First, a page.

Archives » August, 2002

August 20, 2002

Honeypots

An ISP in New Jersey is fighting back against the RIAA and the Berman bill by:

  • Blocking its users from accessing the RIAA’s website
  • Setting up a honeypot to catch RIAA hacking attempts the same way you’d go after any other hacker

I wonder if this is just an isolated skirmish, or the first strike in a larger uprising that will eventualy lead to these inane bills being defeated?

What Century?

Here’s what’s going on in the 21st century
The New York Times is going to be giving same-sex marriages equal treatment on their Weddings page.

Here’s what’s going on in Nevada:
Ballot Question 2 will make same-sex marriages illegal in the state.

Now, which one of these seems like a step backwards?

August 19, 2002

Other Voices

I added a bunch of other names to my Other Voices bloglist. There’s a lot of good stuff there that I try to read everyday, even if some of them write less frequently than I do.

August 18, 2002

Felber

Added Adam Felber to my BlogList, political satirist and frequest panelist on Wait Wait Don’t Tell Me.

August 16, 2002

The Wal*Mart Comes to Town

Those in this area who pray to the god of Big Capitalism now can dust off their prayer mats and kneel towards the new Holy City of consumerism. That’s right, the Wal-Mart Super Center has come to town.

It opened this week, perched like a fortress atop the Last Hill Out Of Town. The shiny new automatic doors slide open effortlessly, greeting you with a blast of cold air and a whiff of cK Buy. The shiny new cash registers beep and hum, singing a song that only they and the accountants can understand. The shiny new gas pumps dispense refined tar into the mouths of thirsty SUVs as harried soccer moms stuff in shopping bags and kids, in equal amounts. You can even eat off of the parking lot, it’s so new. All is right with the world.

You always hear about Wal-Mart coming to town and driving everyone else out of business. That can’t happen this time, since we’ve had our old Wal-Mart for 11 years now, and the Mom & Pops have long since shuttered their doors. Actually, the only ones hurt by the opening of this new store were the old store, which necessarily closed, and the esteemed City of Carson. You see, when Wal-Mart went looking for a plot of land on which to build a new store, the only perfect place they could find was about a hundred yards on the wrong side of the county line. The city fathers, who were already so worried about budgets that they’ve been selling off city parks to developers, shit a collective brick when they heard this. They tried to make bargains, but the deal was done. So now Carson City is out a few million in sales tax revenue, and the old Wal-Mart sits like a discarded orange peel, rotting on the horizon, too big for all but the most multi of multi-national retailers to move into.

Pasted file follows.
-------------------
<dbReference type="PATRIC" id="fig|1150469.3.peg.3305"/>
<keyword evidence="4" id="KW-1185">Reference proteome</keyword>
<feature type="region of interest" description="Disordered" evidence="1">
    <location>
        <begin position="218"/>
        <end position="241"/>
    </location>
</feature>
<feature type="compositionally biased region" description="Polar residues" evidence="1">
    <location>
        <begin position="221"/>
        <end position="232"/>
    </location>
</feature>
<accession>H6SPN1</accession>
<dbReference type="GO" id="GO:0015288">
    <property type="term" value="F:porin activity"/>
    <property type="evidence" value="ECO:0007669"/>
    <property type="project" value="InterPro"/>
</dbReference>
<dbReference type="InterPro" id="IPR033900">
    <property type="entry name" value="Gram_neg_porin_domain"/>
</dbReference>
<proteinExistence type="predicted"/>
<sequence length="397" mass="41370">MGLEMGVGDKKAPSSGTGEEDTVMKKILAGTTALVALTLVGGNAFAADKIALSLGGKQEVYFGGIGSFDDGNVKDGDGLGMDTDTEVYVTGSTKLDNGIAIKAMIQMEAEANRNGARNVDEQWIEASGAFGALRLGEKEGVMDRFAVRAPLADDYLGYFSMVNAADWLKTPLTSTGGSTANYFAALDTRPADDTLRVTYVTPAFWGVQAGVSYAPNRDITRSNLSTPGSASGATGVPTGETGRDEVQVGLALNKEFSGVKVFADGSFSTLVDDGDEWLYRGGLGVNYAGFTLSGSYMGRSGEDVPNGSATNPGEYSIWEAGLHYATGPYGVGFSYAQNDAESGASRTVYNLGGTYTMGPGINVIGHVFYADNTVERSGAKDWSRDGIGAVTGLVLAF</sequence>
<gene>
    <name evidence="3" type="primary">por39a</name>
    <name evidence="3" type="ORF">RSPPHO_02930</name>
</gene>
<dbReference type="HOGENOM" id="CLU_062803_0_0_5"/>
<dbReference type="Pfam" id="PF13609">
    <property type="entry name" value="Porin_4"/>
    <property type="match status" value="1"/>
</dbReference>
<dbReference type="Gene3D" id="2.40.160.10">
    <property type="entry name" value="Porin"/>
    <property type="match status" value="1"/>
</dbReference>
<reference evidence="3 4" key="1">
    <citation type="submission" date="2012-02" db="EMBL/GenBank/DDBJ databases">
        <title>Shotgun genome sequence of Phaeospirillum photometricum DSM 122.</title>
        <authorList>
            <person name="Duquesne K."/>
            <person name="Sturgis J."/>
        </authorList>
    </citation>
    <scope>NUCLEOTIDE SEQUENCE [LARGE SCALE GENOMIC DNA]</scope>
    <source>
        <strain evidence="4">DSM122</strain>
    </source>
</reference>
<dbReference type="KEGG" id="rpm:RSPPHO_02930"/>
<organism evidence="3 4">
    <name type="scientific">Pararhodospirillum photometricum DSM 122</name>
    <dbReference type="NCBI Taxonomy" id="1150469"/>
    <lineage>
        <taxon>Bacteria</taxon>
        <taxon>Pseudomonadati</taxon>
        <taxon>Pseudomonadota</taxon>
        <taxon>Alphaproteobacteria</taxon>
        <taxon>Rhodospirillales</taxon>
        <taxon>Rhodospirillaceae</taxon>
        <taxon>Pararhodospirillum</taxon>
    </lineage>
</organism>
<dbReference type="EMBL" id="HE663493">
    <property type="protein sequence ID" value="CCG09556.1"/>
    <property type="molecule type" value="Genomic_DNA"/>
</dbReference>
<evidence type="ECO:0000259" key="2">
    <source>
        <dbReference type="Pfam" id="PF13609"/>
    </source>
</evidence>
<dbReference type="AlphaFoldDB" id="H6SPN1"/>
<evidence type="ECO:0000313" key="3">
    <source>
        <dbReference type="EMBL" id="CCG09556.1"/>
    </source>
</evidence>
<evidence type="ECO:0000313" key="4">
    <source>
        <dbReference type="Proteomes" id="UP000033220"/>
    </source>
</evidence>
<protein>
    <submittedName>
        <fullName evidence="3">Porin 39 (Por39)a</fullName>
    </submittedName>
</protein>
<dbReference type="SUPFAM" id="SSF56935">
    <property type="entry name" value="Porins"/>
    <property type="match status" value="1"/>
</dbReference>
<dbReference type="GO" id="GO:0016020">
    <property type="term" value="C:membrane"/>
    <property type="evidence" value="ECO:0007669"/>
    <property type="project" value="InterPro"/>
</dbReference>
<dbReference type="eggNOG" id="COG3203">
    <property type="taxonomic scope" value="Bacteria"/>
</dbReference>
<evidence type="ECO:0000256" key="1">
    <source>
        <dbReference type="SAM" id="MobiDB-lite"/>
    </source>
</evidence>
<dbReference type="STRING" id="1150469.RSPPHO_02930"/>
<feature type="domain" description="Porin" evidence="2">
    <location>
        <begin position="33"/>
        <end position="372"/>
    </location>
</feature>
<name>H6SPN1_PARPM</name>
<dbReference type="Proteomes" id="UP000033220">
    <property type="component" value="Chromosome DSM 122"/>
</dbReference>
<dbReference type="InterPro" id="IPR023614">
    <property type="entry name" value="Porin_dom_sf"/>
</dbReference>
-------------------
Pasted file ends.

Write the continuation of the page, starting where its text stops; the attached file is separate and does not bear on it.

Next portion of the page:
Who wins? Why, Carson City’s friendly neighbor to the south, Douglas County (my place of residence, incidentally). They already scored a coup by getting the Target and Home Depot a couple of years ago, and now there’s another ginormous retailer perched on the hill outside of town.

The opinion page in our local newspaper summed it up just right:

Wal-Mart is a nation, erecting cities inside our borders and changing the balance of power among local governments.

It’s free enterprise, baby.

August 15, 2002

Lessig Again

In Darwin Magazine – an interview with Lawrence Lessig where he talks about patent abuse and threats to the Internet. Short summary: he’s not optimistic.

August 14, 2002

Brainless For Dinner

A little bit of Zen brainlessness available at toothpaste for dinner.

TIPS Forms

Speaking of Operation TIPS, remember to download your forms!

Bad Stuff

Yesterday was the good stuff, today is the bad stuff. And the world stays in balance.

A bunch of Congresscritters are asking Wacko General John Ashcroft to start arresting people for downloading music using file-sharing services. I suppose that’s one of the things your meter reader can report when he peeks in your window.

The FBI is aware of the practices of “wardriving” and “warchalking”, and presumably intends to arrest its practitioners for, among other things, theft of services. Reminds me of a Doonesbury cartoon from a few weeks back.

And on top of it all, temperatures here have been pushing 100 all week.

On a positive note – I’m still able to call the Attorney General of the US a wacko in a public place without being arrested. I hope.

August 13, 2002

Good Stuff

Bunch of good stuff happening already this week.

First, Dan Gillmor says that we’re losing the copyright battle without a single shot being fired. Media companies are pushing stricter and stricter copyright laws and enforcements through Congress all the time, and all we’re doing is writing to each other about it. This isn’t the way a good protest is run – nobody’s finding out about it. We’re not publicizing our side of the story, and the media has already turned it into a battle of good vs. evil, latching on to the “with us or against us” vibe that seems to have become really popular in the past year. The issue is not black and white, but only one side of the message is getting out.

Next, Scott Rosenberg reviews and contrasts two books, one showing how clueless Big Business execs were (and still are) about the Web, and the other showing all the real uses for the Web that us little people were inventing while BigBiz was trying to “capture” our “eyeballs”. On a related note, Curt Cloninger says that he already has a life, thank you, and being connected on the computer is a part of it.

An article about how CARP is killing Internet radio stations, with a focus on college radio.

The New York Times is at it again.

And today’s only Tuesday.